The one who is least in heaven is the one who convinced Eve that the death punishment for disobeying God’s first command wasn’t valid –he annulled it. And he’s been trying to mislead people ever since –including Jesus in the wilderness. That one is of course Satan. He has already been condemned. Jesus called those religious leaders sons of the devil and they will join him in eternal death –the fires of hell.
Over time those leaders had perverted the Law –attempting to prove their own righteousness with outward actions.
“For I say to you that unless your righteousness surpasses that of the scribes and Pharisees, you will not enter the kingdom of heaven. (Matthew 5:20)
He reset the standard –basically saying “If you’re going to claim that following the Law of Moses is what puts you on good terms with God, then you must follow it even more carefully than the best.” And He later condemned them for being law-breakers.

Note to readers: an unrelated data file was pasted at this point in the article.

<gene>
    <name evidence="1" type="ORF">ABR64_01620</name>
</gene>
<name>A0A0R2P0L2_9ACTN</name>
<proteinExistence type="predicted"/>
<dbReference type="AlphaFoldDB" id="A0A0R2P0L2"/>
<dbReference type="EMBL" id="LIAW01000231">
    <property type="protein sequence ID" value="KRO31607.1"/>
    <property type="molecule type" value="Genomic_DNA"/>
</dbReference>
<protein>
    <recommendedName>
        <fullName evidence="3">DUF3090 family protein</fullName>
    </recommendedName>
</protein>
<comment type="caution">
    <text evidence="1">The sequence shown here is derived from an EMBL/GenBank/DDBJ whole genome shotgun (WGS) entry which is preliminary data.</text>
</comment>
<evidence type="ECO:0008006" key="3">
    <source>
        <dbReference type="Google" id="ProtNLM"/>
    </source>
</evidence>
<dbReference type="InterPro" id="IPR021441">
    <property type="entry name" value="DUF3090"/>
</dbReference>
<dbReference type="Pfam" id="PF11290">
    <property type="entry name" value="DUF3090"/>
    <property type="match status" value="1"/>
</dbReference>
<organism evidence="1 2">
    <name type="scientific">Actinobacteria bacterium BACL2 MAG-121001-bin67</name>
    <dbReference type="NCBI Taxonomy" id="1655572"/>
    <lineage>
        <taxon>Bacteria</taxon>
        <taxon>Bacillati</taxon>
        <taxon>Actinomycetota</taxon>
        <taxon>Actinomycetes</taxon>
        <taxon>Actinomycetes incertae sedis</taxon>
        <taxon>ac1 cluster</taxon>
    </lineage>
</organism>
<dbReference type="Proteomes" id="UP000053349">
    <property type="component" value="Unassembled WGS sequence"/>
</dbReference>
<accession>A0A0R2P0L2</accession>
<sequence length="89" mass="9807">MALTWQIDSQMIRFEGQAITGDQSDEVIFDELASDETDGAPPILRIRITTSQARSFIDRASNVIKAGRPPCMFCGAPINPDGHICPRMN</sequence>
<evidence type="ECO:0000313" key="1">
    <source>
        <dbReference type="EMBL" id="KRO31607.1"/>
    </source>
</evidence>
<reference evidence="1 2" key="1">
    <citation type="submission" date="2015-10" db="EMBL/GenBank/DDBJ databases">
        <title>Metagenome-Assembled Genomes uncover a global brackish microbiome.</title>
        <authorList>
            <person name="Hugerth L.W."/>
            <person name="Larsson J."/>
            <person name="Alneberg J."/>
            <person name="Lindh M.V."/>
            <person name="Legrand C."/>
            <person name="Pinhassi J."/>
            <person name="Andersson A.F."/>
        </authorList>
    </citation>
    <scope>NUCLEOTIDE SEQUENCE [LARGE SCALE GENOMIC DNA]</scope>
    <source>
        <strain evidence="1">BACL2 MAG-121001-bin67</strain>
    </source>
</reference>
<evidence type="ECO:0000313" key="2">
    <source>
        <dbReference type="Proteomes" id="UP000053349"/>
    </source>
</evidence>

Jesus’ words were focused on His apostles to fix their understanding of mankind’s condition. From God’s perspective, no one is good; no one is righteous. All are in need of eternal life.
That’s what the prophets like Isaiah had repeatedly said. “For all of us have become like one who is unclean, And all our righteous deeds are like a filthy garment; And all of us wither like a leaf, And our iniquities, like the wind, take us away” (Isaiah 6:64).
In their ministry the apostles would encounter two kinds of people. There were the broken who knew they needed a savior. And there were the self-righteous who were convinced that they lived out the Law perfectly.